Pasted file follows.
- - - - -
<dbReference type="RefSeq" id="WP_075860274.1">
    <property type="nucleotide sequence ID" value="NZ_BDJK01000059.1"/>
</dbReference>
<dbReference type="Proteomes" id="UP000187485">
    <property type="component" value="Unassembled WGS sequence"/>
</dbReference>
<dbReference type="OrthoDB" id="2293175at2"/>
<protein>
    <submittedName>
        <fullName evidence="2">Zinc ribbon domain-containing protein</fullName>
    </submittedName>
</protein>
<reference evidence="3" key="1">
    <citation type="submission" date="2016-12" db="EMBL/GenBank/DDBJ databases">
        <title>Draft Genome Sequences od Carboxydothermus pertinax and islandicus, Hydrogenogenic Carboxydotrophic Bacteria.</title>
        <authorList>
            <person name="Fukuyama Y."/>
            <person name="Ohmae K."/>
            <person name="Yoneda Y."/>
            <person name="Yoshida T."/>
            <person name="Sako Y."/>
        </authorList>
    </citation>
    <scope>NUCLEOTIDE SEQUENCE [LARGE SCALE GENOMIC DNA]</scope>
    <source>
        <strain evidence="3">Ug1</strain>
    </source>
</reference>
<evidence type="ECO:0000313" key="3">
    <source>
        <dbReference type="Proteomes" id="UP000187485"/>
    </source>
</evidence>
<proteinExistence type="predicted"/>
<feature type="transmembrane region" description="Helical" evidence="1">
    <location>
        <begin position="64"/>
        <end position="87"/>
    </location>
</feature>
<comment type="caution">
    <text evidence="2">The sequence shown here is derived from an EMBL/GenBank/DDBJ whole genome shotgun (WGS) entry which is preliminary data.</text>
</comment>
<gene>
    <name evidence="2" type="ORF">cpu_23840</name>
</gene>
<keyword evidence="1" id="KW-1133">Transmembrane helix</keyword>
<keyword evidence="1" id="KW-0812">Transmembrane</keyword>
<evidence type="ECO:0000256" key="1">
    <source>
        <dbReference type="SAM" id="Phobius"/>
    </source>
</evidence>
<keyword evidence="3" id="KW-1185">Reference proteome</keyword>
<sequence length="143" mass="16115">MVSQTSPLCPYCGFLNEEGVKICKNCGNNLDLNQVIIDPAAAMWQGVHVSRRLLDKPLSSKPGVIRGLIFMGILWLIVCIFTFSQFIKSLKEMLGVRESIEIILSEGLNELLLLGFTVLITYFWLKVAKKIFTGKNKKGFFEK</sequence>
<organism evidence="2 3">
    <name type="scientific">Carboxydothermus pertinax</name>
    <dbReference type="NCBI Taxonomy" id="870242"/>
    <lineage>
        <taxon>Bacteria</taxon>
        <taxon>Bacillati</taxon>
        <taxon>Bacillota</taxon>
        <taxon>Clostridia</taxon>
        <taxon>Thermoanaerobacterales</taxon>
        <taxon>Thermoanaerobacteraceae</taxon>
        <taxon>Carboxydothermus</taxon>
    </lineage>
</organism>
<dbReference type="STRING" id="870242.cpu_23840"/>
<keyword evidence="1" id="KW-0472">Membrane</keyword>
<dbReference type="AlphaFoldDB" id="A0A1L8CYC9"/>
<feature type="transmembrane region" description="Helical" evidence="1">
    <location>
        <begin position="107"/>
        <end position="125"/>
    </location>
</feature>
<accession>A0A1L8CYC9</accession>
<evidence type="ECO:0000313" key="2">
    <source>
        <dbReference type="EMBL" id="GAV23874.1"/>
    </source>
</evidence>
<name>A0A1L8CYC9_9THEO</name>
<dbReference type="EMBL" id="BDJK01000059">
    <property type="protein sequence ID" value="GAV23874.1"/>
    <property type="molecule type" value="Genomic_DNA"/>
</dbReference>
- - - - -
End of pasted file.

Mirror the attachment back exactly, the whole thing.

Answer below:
<dbReference type="RefSeq" id="WP_075860274.1">
    <property type="nucleotide sequence ID" value="NZ_BDJK01000059.1"/>
</dbReference>
<dbReference type="Proteomes" id="UP000187485">
    <property type="component" value="Unassembled WGS sequence"/>
</dbReference>
<dbReference type="OrthoDB" id="2293175at2"/>
<protein>
    <submittedName>
        <fullName evidence="2">Zinc ribbon domain-containing protein</fullName>
    </submittedName>
</protein>
<reference evidence="3" key="1">
    <citation type="submission" date="2016-12" db="EMBL/GenBank/DDBJ databases">
        <title>Draft Genome Sequences od Carboxydothermus pertinax and islandicus, Hydrogenogenic Carboxydotrophic Bacteria.</title>
        <authorList>
            <person name="Fukuyama Y."/>
            <person name="Ohmae K."/>
            <person name="Yoneda Y."/>
            <person name="Yoshida T."/>
            <person name="Sako Y."/>
        </authorList>
    </citation>
    <scope>NUCLEOTIDE SEQUENCE [LARGE SCALE GENOMIC DNA]</scope>
    <source>
        <strain evidence="3">Ug1</strain>
    </source>
</reference>
<evidence type="ECO:0000313" key="3">
    <source>
        <dbReference type="Proteomes" id="UP000187485"/>
    </source>
</evidence>
<proteinExistence type="predicted"/>
<feature type="transmembrane region" description="Helical" evidence="1">
    <location>
        <begin position="64"/>
        <end position="87"/>
    </location>
</feature>
<comment type="caution">
    <text evidence="2">The sequence shown here is derived from an EMBL/GenBank/DDBJ whole genome shotgun (WGS) entry which is preliminary data.</text>
</comment>
<gene>
    <name evidence="2" type="ORF">cpu_23840</name>
</gene>
<keyword evidence="1" id="KW-1133">Transmembrane helix</keyword>
<keyword evidence="1" id="KW-0812">Transmembrane</keyword>
<evidence type="ECO:0000256" key="1">
    <source>
        <dbReference type="SAM" id="Phobius"/>
    </source>
</evidence>
<keyword evidence="3" id="KW-1185">Reference proteome</keyword>
<sequence length="143" mass="16115">MVSQTSPLCPYCGFLNEEGVKICKNCGNNLDLNQVIIDPAAAMWQGVHVSRRLLDKPLSSKPGVIRGLIFMGILWLIVCIFTFSQFIKSLKEMLGVRESIEIILSEGLNELLLLGFTVLITYFWLKVAKKIFTGKNKKGFFEK</sequence>
<organism evidence="2 3">
    <name type="scientific">Carboxydothermus pertinax</name>
    <dbReference type="NCBI Taxonomy" id="870242"/>
    <lineage>
        <taxon>Bacteria</taxon>
        <taxon>Bacillati</taxon>
        <taxon>Bacillota</taxon>
        <taxon>Clostridia</taxon>
        <taxon>Thermoanaerobacterales</taxon>
        <taxon>Thermoanaerobacteraceae</taxon>
        <taxon>Carboxydothermus</taxon>
    </lineage>
</organism>
<dbReference type="STRING" id="870242.cpu_23840"/>
<keyword evidence="1" id="KW-0472">Membrane</keyword>
<dbReference type="AlphaFoldDB" id="A0A1L8CYC9"/>
<feature type="transmembrane region" description="Helical" evidence="1">
    <location>
        <begin position="107"/>
        <end position="125"/>
    </location>
</feature>
<accession>A0A1L8CYC9</accession>
<evidence type="ECO:0000313" key="2">
    <source>
        <dbReference type="EMBL" id="GAV23874.1"/>
    </source>
</evidence>
<name>A0A1L8CYC9_9THEO</name>
<dbReference type="EMBL" id="BDJK01000059">
    <property type="protein sequence ID" value="GAV23874.1"/>
    <property type="molecule type" value="Genomic_DNA"/>
</dbReference>